— Does lighting increase the success of the image or reduce it?
Can light be better used to highlight the subject in the frame?
Is there a light in the background that distracts the viewer’s eye from the subject?
5. TOO MUCH MEANING
One of the mistakes newbies often make is trying to fit too much into one image. As a result, the object is lost, the viewer does not understand anything.
Ask yourself if there is something in the picture that shouldn’t be there, something that weighs down the composition or the subject. Maybe something that distracts the viewer’s attention from the main object or even cuts the eye.
Is there extra detail in the photo below?
And in this photo, does the car interfere with observing the landscape, or vice versa, does it attract attention to it?
Get into the habit of checking the image. If there is something extra, take another shot, eliminating unnecessary details. Getting closer, zooming in, or changing the angle of the shot is all it takes to simplify the shot.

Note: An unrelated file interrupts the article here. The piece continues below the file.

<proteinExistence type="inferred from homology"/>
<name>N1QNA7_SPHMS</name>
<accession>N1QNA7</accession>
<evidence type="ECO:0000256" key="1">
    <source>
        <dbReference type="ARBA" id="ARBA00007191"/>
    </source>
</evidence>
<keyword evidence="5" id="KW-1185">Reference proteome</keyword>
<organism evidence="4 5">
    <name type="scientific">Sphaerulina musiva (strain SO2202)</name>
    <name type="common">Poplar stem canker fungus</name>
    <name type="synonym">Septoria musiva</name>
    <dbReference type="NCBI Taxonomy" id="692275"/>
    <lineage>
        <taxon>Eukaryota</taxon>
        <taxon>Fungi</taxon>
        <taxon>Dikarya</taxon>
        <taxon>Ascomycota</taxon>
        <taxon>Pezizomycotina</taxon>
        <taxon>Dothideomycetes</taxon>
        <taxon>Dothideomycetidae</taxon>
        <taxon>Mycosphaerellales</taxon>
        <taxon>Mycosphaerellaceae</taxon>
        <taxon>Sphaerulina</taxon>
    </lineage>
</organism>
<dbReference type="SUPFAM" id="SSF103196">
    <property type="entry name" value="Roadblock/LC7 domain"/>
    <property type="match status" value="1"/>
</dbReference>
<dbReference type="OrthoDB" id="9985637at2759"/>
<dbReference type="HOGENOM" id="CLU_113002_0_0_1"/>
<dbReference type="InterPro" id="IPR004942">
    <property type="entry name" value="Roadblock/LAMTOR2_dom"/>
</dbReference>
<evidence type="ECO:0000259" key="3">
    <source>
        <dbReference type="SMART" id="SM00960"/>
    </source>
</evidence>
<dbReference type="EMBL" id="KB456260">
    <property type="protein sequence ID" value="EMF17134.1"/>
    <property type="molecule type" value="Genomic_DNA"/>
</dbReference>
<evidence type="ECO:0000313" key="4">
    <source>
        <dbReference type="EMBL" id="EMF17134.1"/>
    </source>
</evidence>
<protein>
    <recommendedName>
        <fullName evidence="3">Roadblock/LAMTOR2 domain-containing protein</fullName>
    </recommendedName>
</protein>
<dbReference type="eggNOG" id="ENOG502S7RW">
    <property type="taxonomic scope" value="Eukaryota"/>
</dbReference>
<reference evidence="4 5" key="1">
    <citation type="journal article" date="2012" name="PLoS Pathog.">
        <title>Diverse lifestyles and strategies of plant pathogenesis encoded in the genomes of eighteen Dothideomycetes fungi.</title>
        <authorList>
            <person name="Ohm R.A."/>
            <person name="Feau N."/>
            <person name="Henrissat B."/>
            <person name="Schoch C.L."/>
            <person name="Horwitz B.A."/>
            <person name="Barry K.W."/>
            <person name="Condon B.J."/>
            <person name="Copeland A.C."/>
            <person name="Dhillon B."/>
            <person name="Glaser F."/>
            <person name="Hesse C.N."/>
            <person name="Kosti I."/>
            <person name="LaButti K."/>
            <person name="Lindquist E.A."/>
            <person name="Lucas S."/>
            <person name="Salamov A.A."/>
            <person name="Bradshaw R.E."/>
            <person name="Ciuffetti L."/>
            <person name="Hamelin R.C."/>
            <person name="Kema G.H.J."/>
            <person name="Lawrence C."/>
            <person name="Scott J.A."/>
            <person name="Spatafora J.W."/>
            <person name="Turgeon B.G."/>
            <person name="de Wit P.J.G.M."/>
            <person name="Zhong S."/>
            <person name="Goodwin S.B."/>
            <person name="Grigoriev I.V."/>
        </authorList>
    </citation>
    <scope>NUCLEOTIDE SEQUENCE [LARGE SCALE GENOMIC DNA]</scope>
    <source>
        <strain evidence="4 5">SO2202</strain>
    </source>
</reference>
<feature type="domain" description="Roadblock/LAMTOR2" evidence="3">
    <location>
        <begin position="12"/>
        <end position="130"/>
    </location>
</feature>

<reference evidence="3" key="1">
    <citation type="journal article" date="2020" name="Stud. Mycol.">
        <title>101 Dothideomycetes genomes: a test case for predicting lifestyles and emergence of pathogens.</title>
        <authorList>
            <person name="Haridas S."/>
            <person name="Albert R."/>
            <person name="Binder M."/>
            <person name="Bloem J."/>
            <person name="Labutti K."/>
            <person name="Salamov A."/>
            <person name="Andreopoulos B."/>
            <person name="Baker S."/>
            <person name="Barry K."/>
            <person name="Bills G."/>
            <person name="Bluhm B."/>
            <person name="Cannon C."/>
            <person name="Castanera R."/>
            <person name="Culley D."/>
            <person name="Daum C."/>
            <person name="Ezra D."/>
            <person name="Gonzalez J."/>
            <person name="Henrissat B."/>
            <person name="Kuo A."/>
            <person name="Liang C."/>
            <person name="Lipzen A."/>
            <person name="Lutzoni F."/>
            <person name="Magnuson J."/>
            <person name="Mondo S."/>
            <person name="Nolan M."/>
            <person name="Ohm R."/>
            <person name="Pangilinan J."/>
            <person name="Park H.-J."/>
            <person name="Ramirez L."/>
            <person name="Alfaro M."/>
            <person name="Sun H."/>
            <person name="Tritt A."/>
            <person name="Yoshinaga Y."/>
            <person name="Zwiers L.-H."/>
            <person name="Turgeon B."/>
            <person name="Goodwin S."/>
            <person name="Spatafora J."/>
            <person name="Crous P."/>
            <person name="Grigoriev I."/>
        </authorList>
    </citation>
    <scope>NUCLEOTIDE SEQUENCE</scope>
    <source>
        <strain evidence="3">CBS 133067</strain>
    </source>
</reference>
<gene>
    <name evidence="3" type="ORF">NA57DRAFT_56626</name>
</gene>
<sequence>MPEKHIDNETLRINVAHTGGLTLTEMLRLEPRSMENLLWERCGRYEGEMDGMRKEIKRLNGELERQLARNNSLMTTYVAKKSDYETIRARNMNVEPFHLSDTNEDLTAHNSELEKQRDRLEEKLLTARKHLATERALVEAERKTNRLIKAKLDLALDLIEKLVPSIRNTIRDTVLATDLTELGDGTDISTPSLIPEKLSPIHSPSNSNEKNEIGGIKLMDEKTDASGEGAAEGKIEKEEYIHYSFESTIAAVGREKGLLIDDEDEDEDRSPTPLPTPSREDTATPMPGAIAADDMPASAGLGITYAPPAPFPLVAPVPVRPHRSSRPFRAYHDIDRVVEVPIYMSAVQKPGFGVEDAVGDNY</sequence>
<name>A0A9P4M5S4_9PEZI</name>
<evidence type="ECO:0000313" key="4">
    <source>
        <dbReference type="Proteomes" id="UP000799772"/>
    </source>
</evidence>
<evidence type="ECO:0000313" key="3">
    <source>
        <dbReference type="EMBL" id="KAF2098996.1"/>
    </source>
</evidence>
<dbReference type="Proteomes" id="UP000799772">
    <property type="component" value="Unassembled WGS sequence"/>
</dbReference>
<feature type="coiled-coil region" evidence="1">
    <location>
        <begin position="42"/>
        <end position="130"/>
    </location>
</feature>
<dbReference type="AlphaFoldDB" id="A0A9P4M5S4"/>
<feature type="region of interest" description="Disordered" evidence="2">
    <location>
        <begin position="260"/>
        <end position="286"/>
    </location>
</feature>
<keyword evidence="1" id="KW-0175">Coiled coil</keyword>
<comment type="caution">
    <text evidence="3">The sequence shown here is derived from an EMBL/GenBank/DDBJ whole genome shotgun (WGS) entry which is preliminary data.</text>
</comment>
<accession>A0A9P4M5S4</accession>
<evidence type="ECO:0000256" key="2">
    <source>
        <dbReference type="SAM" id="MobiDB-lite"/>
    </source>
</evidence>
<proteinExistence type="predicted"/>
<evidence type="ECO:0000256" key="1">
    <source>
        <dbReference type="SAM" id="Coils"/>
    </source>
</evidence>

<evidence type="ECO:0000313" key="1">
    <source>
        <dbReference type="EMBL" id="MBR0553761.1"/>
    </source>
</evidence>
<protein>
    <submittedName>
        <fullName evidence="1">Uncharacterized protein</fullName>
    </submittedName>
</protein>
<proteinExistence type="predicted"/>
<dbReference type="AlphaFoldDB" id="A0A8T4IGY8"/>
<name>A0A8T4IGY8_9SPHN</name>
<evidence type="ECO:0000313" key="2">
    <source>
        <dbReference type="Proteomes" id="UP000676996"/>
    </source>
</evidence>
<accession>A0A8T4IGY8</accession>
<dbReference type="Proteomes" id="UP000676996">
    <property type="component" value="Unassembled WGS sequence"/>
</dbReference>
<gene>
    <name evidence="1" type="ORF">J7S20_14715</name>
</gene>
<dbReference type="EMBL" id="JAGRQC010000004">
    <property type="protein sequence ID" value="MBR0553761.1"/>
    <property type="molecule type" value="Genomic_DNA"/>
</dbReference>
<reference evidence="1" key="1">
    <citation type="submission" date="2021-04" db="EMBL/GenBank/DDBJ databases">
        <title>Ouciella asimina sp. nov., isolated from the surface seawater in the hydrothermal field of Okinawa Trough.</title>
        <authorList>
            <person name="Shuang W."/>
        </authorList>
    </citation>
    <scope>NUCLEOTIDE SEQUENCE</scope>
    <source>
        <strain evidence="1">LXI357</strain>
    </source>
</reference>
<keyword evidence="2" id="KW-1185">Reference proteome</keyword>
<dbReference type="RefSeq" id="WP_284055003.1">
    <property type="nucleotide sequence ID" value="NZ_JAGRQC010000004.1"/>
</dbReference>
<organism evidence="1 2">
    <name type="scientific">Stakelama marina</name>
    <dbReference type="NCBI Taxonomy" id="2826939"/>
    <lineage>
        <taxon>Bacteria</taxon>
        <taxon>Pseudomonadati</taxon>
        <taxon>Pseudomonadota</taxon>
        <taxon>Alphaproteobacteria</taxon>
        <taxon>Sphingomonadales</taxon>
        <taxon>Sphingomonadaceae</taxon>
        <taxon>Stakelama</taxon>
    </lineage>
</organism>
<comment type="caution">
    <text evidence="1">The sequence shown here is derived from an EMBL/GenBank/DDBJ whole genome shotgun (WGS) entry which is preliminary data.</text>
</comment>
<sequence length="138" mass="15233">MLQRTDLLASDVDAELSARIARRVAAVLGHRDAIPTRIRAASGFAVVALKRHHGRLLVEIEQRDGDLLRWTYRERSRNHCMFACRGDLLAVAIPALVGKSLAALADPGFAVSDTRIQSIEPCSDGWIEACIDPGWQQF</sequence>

6. Look at the image upside down
What, what? Yes, you read that right — look at the image upside down.
There is a reason for this — it distracts the brain from the subject and you see only light and tones. When viewing an upside-down image, your eye will immediately move to the area that most attracts the viewer’s attention.
There are four things that naturally attract attention:
- The brightest area of the image (if it is not obvious, squint your eyes and all you will see is bright areas in the form of drops);
— The area with the greatest contrast;
- Sharpest focus (so if you’re shooting at f/16 and the whole image is sharp, you’ll need to make sure the subject is sharp and highlighted in some other way; shoot wide open at f/2.8 or wider to keep the subject sharp, and the rest of the image is blurry);
- Bright colors, especially warm ones: red, orange and yellow.
Therefore, if any of these four elements appear in the background, they will draw the viewer’s eye away from the subject.
When I look at the inverted image of flowers, I notice a lot of light near the vase.
While shooting, if you are not sure that the subject is the focus, turn the camera around and see what catches your eye. It takes seconds. If the focus is not on the main subject, think about what you can do to solve the problem and take another shot.
Sometimes you just need to move around a bit, because you can’t do that in computer post-processing.
When you later view images on a computer, use the same inverted image method. See if there are too bright areas or anything that can be cut off to improve the image and bring more focus to the subject.